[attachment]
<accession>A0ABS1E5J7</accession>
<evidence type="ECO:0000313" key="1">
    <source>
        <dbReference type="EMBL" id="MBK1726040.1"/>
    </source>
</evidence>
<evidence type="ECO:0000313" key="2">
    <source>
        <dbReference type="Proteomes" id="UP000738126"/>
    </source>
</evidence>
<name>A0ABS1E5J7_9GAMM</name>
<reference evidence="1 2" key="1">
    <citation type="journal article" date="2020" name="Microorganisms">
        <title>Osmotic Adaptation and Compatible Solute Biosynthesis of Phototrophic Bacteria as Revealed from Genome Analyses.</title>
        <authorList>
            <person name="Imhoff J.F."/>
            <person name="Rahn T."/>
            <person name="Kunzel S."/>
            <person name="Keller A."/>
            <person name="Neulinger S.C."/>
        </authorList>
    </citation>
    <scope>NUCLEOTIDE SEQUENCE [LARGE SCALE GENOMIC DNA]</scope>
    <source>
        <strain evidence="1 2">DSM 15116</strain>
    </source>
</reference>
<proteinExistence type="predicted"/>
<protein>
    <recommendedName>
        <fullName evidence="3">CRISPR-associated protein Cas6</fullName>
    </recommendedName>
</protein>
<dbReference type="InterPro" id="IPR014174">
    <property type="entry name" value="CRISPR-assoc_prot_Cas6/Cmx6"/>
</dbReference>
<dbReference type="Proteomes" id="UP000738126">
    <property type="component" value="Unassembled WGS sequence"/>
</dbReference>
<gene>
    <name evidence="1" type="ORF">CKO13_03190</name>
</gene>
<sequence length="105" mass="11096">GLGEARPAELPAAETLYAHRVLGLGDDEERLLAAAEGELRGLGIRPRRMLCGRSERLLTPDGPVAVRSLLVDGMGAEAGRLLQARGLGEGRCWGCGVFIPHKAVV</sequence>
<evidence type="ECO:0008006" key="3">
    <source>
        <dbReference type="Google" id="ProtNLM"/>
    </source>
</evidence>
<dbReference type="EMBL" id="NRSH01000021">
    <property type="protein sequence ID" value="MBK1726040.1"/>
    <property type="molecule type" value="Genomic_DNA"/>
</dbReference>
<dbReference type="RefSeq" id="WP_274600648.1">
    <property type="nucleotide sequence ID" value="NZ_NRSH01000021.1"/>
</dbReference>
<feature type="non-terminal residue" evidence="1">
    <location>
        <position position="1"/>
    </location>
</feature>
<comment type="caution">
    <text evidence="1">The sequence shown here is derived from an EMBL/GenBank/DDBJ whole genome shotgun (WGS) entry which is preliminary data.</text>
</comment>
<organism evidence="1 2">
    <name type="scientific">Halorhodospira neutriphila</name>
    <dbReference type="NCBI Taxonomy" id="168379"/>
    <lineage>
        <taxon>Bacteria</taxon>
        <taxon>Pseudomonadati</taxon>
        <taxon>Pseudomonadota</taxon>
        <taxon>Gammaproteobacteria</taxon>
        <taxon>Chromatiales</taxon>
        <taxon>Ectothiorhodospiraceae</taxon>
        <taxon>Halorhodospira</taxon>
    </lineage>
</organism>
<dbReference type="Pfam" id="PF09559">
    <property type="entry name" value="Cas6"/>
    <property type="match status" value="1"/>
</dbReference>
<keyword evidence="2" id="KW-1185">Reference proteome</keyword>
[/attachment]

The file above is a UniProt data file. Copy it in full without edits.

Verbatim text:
<accession>A0ABS1E5J7</accession>
<evidence type="ECO:0000313" key="1">
    <source>
        <dbReference type="EMBL" id="MBK1726040.1"/>
    </source>
</evidence>
<evidence type="ECO:0000313" key="2">
    <source>
        <dbReference type="Proteomes" id="UP000738126"/>
    </source>
</evidence>
<name>A0ABS1E5J7_9GAMM</name>
<reference evidence="1 2" key="1">
    <citation type="journal article" date="2020" name="Microorganisms">
        <title>Osmotic Adaptation and Compatible Solute Biosynthesis of Phototrophic Bacteria as Revealed from Genome Analyses.</title>
        <authorList>
            <person name="Imhoff J.F."/>
            <person name="Rahn T."/>
            <person name="Kunzel S."/>
            <person name="Keller A."/>
            <person name="Neulinger S.C."/>
        </authorList>
    </citation>
    <scope>NUCLEOTIDE SEQUENCE [LARGE SCALE GENOMIC DNA]</scope>
    <source>
        <strain evidence="1 2">DSM 15116</strain>
    </source>
</reference>
<proteinExistence type="predicted"/>
<protein>
    <recommendedName>
        <fullName evidence="3">CRISPR-associated protein Cas6</fullName>
    </recommendedName>
</protein>
<dbReference type="InterPro" id="IPR014174">
    <property type="entry name" value="CRISPR-assoc_prot_Cas6/Cmx6"/>
</dbReference>
<dbReference type="Proteomes" id="UP000738126">
    <property type="component" value="Unassembled WGS sequence"/>
</dbReference>
<gene>
    <name evidence="1" type="ORF">CKO13_03190</name>
</gene>
<sequence length="105" mass="11096">GLGEARPAELPAAETLYAHRVLGLGDDEERLLAAAEGELRGLGIRPRRMLCGRSERLLTPDGPVAVRSLLVDGMGAEAGRLLQARGLGEGRCWGCGVFIPHKAVV</sequence>
<evidence type="ECO:0008006" key="3">
    <source>
        <dbReference type="Google" id="ProtNLM"/>
    </source>
</evidence>
<dbReference type="EMBL" id="NRSH01000021">
    <property type="protein sequence ID" value="MBK1726040.1"/>
    <property type="molecule type" value="Genomic_DNA"/>
</dbReference>
<dbReference type="RefSeq" id="WP_274600648.1">
    <property type="nucleotide sequence ID" value="NZ_NRSH01000021.1"/>
</dbReference>
<feature type="non-terminal residue" evidence="1">
    <location>
        <position position="1"/>
    </location>
</feature>
<comment type="caution">
    <text evidence="1">The sequence shown here is derived from an EMBL/GenBank/DDBJ whole genome shotgun (WGS) entry which is preliminary data.</text>
</comment>
<organism evidence="1 2">
    <name type="scientific">Halorhodospira neutriphila</name>
    <dbReference type="NCBI Taxonomy" id="168379"/>
    <lineage>
        <taxon>Bacteria</taxon>
        <taxon>Pseudomonadati</taxon>
        <taxon>Pseudomonadota</taxon>
        <taxon>Gammaproteobacteria</taxon>
        <taxon>Chromatiales</taxon>
        <taxon>Ectothiorhodospiraceae</taxon>
        <taxon>Halorhodospira</taxon>
    </lineage>
</organism>
<dbReference type="Pfam" id="PF09559">
    <property type="entry name" value="Cas6"/>
    <property type="match status" value="1"/>
</dbReference>
<keyword evidence="2" id="KW-1185">Reference proteome</keyword>